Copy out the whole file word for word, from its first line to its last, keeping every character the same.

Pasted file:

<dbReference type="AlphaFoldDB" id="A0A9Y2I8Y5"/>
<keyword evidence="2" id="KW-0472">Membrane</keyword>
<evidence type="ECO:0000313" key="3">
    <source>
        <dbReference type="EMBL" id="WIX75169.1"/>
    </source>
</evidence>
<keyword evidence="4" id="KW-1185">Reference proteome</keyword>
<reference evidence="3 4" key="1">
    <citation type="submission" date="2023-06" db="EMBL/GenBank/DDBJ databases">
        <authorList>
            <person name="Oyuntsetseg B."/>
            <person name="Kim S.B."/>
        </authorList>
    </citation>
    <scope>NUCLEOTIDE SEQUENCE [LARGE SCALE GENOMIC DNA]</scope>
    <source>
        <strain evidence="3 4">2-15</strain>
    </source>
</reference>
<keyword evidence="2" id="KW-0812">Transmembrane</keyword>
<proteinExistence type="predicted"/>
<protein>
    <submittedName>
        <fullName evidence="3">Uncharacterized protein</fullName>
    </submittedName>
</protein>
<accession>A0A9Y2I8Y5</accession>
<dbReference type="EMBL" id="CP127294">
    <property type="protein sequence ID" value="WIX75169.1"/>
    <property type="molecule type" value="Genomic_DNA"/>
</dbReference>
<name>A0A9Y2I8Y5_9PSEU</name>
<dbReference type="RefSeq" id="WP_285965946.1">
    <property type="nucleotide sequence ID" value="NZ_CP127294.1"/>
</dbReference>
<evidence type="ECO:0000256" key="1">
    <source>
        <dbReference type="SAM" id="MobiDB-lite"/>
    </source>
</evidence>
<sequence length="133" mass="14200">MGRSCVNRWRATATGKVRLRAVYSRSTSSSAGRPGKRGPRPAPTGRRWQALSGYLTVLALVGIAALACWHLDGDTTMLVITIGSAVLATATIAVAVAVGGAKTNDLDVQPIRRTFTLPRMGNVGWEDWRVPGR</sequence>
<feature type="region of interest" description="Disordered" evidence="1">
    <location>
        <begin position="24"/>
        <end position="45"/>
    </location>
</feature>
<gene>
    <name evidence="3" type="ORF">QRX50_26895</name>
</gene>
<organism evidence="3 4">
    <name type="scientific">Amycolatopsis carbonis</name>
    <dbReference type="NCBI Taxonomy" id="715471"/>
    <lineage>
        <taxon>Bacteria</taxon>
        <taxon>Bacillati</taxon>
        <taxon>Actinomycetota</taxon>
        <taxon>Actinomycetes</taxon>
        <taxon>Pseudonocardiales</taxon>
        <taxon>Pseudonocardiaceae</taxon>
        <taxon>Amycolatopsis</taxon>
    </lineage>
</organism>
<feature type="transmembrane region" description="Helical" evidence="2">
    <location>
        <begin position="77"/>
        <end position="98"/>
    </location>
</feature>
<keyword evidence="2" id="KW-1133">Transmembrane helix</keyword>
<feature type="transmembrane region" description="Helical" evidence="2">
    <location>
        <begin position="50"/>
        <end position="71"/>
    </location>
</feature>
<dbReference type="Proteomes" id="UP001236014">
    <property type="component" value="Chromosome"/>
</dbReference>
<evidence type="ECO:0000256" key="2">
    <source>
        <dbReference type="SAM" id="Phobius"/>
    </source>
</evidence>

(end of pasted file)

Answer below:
<dbReference type="AlphaFoldDB" id="A0A9Y2I8Y5"/>
<keyword evidence="2" id="KW-0472">Membrane</keyword>
<evidence type="ECO:0000313" key="3">
    <source>
        <dbReference type="EMBL" id="WIX75169.1"/>
    </source>
</evidence>
<keyword evidence="4" id="KW-1185">Reference proteome</keyword>
<reference evidence="3 4" key="1">
    <citation type="submission" date="2023-06" db="EMBL/GenBank/DDBJ databases">
        <authorList>
            <person name="Oyuntsetseg B."/>
            <person name="Kim S.B."/>
        </authorList>
    </citation>
    <scope>NUCLEOTIDE SEQUENCE [LARGE SCALE GENOMIC DNA]</scope>
    <source>
        <strain evidence="3 4">2-15</strain>
    </source>
</reference>
<keyword evidence="2" id="KW-0812">Transmembrane</keyword>
<proteinExistence type="predicted"/>
<protein>
    <submittedName>
        <fullName evidence="3">Uncharacterized protein</fullName>
    </submittedName>
</protein>
<accession>A0A9Y2I8Y5</accession>
<dbReference type="EMBL" id="CP127294">
    <property type="protein sequence ID" value="WIX75169.1"/>
    <property type="molecule type" value="Genomic_DNA"/>
</dbReference>
<name>A0A9Y2I8Y5_9PSEU</name>
<dbReference type="RefSeq" id="WP_285965946.1">
    <property type="nucleotide sequence ID" value="NZ_CP127294.1"/>
</dbReference>
<evidence type="ECO:0000256" key="1">
    <source>
        <dbReference type="SAM" id="MobiDB-lite"/>
    </source>
</evidence>
<sequence length="133" mass="14200">MGRSCVNRWRATATGKVRLRAVYSRSTSSSAGRPGKRGPRPAPTGRRWQALSGYLTVLALVGIAALACWHLDGDTTMLVITIGSAVLATATIAVAVAVGGAKTNDLDVQPIRRTFTLPRMGNVGWEDWRVPGR</sequence>
<feature type="region of interest" description="Disordered" evidence="1">
    <location>
        <begin position="24"/>
        <end position="45"/>
    </location>
</feature>
<gene>
    <name evidence="3" type="ORF">QRX50_26895</name>
</gene>
<organism evidence="3 4">
    <name type="scientific">Amycolatopsis carbonis</name>
    <dbReference type="NCBI Taxonomy" id="715471"/>
    <lineage>
        <taxon>Bacteria</taxon>
        <taxon>Bacillati</taxon>
        <taxon>Actinomycetota</taxon>
        <taxon>Actinomycetes</taxon>
        <taxon>Pseudonocardiales</taxon>
        <taxon>Pseudonocardiaceae</taxon>
        <taxon>Amycolatopsis</taxon>
    </lineage>
</organism>
<feature type="transmembrane region" description="Helical" evidence="2">
    <location>
        <begin position="77"/>
        <end position="98"/>
    </location>
</feature>
<keyword evidence="2" id="KW-1133">Transmembrane helix</keyword>
<feature type="transmembrane region" description="Helical" evidence="2">
    <location>
        <begin position="50"/>
        <end position="71"/>
    </location>
</feature>
<dbReference type="Proteomes" id="UP001236014">
    <property type="component" value="Chromosome"/>
</dbReference>
<evidence type="ECO:0000256" key="2">
    <source>
        <dbReference type="SAM" id="Phobius"/>
    </source>
</evidence>